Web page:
(Photo by Alex Wong/Getty Images)

Nike Missile Site

Ryan Meyer, Nike Missile Site Coordinator for Everglades National Park, stands next to a door leading to a bunker attached to one of three facilities that were used to store and potentially launch both conventional and nuclear tipped Nike missiles in reaction to any Russian attack in the Everglades National Park on April 8, 2010 near Everglades City, Florida. As U.S. President Barack Obama and President Dmitri A. Medvedev of Russia sign their nuclear arms control treaty today, relics like this former missile site are a reminder of how far the relationship between the United States and Russia has come. The missile base was built by the United States Army Corps of Engineers in 1963 at the height of the Cold War and was finally closed in 1979. Former workers whom the park service has interviewed say the site contained nuclear tip warheads that were ready to be fired if needed.

(Photo by Joe Raedle/Getty Images)

Air Force One

Air Force one is one if the most secure planes in the world. The Boeing 747 is as tall as a 6-story building and has armored windows. According to Business Insider the body of the plane can also withstand a nuclear blast from the ground. This pictures from 2013 shows President Obama and President Bush aboard Air Force One on their way to a memorial service for Nelson Mandela.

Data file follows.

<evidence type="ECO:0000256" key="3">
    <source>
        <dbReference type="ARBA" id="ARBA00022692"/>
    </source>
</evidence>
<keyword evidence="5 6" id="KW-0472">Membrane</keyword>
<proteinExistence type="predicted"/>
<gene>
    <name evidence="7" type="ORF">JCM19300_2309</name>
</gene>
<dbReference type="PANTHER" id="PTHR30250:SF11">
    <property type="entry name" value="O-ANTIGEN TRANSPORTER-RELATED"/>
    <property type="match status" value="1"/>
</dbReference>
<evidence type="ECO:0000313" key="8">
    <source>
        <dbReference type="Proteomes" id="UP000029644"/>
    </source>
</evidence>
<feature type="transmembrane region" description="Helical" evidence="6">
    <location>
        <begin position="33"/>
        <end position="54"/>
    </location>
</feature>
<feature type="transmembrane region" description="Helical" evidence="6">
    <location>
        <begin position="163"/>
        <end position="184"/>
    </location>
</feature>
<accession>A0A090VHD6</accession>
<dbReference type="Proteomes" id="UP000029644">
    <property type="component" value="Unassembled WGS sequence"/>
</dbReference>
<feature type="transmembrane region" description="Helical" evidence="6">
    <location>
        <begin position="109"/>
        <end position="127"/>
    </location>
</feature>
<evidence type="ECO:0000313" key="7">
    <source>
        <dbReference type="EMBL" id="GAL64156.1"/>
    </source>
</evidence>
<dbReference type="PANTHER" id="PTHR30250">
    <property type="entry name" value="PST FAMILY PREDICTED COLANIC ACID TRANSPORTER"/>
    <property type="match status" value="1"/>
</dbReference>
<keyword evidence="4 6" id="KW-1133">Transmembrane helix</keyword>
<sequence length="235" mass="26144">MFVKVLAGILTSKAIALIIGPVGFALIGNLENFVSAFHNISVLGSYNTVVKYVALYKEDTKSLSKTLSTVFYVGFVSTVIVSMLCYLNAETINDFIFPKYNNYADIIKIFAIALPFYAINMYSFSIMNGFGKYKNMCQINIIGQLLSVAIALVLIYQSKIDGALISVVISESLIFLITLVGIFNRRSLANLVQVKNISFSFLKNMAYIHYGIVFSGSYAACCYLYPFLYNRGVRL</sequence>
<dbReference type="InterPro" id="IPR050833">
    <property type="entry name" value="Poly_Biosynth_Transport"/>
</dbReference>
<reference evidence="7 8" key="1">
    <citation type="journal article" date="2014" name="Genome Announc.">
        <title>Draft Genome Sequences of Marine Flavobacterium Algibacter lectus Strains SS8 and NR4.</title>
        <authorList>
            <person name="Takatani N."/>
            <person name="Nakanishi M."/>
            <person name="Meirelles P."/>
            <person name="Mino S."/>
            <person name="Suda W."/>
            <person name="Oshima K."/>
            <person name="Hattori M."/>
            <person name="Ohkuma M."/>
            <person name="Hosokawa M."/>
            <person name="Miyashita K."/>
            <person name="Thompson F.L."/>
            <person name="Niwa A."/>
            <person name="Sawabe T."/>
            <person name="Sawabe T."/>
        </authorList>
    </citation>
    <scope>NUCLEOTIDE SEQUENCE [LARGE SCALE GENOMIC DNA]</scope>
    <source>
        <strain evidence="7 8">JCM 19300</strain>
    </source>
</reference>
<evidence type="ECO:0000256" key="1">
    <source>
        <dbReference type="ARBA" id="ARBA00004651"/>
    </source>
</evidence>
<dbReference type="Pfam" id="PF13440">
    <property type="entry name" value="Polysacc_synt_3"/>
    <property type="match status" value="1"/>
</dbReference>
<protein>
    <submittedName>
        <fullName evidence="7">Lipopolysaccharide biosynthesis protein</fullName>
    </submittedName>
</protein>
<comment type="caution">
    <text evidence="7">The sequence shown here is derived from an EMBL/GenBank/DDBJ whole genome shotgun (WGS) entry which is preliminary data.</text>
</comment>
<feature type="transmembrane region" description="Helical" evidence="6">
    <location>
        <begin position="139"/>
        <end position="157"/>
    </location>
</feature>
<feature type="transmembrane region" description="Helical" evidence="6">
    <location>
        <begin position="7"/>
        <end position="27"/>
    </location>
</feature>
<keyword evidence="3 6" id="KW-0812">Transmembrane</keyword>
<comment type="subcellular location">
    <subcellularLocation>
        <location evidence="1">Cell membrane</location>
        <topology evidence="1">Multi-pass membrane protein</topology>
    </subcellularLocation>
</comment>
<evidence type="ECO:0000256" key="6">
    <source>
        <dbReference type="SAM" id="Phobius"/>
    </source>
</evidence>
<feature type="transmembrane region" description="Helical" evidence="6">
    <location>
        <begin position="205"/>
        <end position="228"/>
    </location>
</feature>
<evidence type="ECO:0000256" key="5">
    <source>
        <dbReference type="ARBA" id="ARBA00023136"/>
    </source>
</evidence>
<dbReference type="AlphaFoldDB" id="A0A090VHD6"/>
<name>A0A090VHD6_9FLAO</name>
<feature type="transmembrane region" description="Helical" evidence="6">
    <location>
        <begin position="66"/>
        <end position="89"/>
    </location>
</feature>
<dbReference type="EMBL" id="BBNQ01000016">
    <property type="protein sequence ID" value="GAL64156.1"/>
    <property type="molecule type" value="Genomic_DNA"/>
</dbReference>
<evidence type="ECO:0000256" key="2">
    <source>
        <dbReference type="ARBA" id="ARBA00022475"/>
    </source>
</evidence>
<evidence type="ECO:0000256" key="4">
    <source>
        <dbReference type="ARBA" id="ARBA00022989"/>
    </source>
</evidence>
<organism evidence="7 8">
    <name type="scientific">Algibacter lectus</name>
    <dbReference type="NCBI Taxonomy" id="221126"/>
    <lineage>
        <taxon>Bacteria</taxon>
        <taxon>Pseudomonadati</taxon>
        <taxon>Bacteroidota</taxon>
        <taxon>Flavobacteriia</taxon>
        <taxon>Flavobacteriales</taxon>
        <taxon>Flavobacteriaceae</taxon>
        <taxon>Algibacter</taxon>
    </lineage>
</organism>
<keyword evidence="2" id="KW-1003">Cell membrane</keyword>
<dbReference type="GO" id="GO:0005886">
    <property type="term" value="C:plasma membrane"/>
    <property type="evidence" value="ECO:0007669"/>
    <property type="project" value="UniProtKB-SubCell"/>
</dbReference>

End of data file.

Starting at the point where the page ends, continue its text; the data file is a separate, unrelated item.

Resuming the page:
(Official White House Photo by Pete Souza)

Camp David

This camp, built by the CCC as a recreational center near Thurmont, Maryland, was used by Franklin Roosevelt as a retreat he called 'Shangri-La'. President Eisenhower extensively remodeled it, and renamed it Camp David. It is heavily guarded by U.S. Marines and is rarely seen by the public.

(Bettmann via Getty Images)

Camp David